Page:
The woman snorted, squeezing water out of her longer than she remembered it hair. “Gods, what about them? We pray, that’s it.”

Sri felt the chain tug on her, pulling at the back of her mind. When she slept, clean and fed by a stranger, she dreamed soft, warm dreams of living stars.

She woke when the night was still and dark, a soft ringing, a gentle push. She slipped out of the bed and padded with her quietest steps to where Vosgi’s children slept. Gently she woke the boy and shushing him led him from the house.

You may think, sweetlings, that you wouldn’t have gone. You world-weary young, just out of your training pants, but you would have as surely as anyone would have. The Sri that came back from the God Lands was a Sri that gives no man a choice but to follow. Or boy as the story goes.

She took him out into the ruins that used to be her city before her world ended, following old paths buried under rubble, waiting, waiting for some sign. She stopped, her neck bending, the sound of chains jingling and clinking in the air and she turned, expecting to see the Unspoken’s smiling face but finding only empty air. Something in the rubble of a building sparkled.

Curious, she moved toward it, the sound of the chain following her every step as she lifted her legs and body over a half-crumbled wall into a kitchen where the stove had fallen in. An idol to Irx sat broken beside it. She moved a few bricks while the boy followed her path.

The space looked different. In the light of the stars she could see from what should have been just stone with nothing growing, something strange and twisted had sprouted. The new plant seemed to glow in the starlight as whatever had waited in the pools of tears that once trailed down the tower steps had glowed.

“What is it?”

She could hear the wonder in his voice, the sound of a child who had never been told that such beauty was evil, that such light was wrong. She kept digging until she couldn’t. She had gone as far as she could. There, in a crack she saw something shine. Frowning, she reached forward but she couldn’t get more than her fingers past. Whatever waited inside slipped through them like sand.

She sighed.

“What are you doing? Let me help!” the boy said, eager in the way that children are to be involved, his hand slipped through the crack, lizard quick, and pulled back, grasping something in his fist.

She caught a flash of it as he opened his hand. A small thing, a bit of tangled string around a stone, maybe? But at the sight of it she sighed.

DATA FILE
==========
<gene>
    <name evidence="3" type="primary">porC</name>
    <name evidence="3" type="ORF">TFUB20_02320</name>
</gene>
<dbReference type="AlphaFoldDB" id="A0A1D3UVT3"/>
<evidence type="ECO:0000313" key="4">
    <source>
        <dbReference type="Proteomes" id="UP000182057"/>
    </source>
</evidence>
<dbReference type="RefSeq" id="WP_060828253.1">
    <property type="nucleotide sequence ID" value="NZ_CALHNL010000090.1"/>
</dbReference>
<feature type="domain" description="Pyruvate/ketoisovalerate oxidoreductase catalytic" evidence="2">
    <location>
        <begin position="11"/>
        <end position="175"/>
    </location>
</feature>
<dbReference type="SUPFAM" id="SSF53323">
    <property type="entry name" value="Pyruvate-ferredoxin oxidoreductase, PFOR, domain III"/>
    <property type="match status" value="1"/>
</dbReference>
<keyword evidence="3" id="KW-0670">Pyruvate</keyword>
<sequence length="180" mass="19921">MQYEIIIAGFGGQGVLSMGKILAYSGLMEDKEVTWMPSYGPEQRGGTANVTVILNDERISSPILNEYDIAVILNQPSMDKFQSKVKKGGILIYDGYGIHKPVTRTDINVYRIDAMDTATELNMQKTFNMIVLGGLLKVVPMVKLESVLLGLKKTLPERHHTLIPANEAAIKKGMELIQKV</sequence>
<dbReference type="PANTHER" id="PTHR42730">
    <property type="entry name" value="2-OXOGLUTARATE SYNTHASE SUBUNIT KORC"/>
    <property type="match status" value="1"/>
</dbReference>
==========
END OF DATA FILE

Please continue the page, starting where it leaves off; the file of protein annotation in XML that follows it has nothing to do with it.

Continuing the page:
In front of her the boy went still, staring at his palm, his eyes wide, the pupils grown to their fullest before his eyes closed and he smiled. When he blinked, he looked around, confused. Whatever it was, it had left them.

Or at least left her. The boy ran back to his home, feet sure over the stone. She wondered what he would dream now, what he would be able to do. What gift he had been given for freeing a God.

She turned away from the City. There was nothing there for her now. Her purpose was forward. To free the Gods. To find their acolytes.

To help the world remember. To end the age that Irx had begun.

As she walked through the remains of the City, she thought about the Unspoken, she thought about her people that they hadn’t saved. She thought of denying them. But then she remembered the smile of the boy and the warmth in her and she couldn’t.

The priest had been wrong. Her people hadn’t understood. The gods were varied and many. Her god was singular. Irx had wanted it all for himself. He had emptied the heavens for that taste of a connection. But Irx had been wrong too. As wrong as the Priests. As wrong as she had been for so long before the Unspoken blessed her with the gift of Vision.

The world no longer remembered the gods when Sri left the ruined City. And Sri, the last mortal who knew them, found them wherever she went. And the more people she helped, the more people learned to look. And the more they learned to look, the more the Gods called to them. And the more they called, the more things changed. Like the tide pools full of tears, the gods spill power so that we will notice them, and we do. And the more men found them, found that power, the more they forgot what it was to be with other men. It’s easy to forget to be a person when you’ve been held by a God, sweetlings. Remember that, thread it, tie it to you.

And that, my sweetlings, is how the world began to die, why it is dying even while we live in it and breathe. But, now you know the truth, you know the tale and perhaps there are gods left to bestow their gifts on you too. Maybe you’ll find one to help you survive all this. Maybe I’ll replace this old story with one of yours. Only the Gods know, my sweetlings, and we may thread them but we will never know them.

Now off with ya, these old bones are tired. Let me go to my dreams. And I leave you with yours.

Donyae Coles

Donyae Coles

Donyae Coles has had a number of works appear in various podcasts, magazines, and anthologies. She has recently sold her debut novel, Midnight Rooms, but a list of her short works can be found on her website, You can follow her on Twitter @okokno.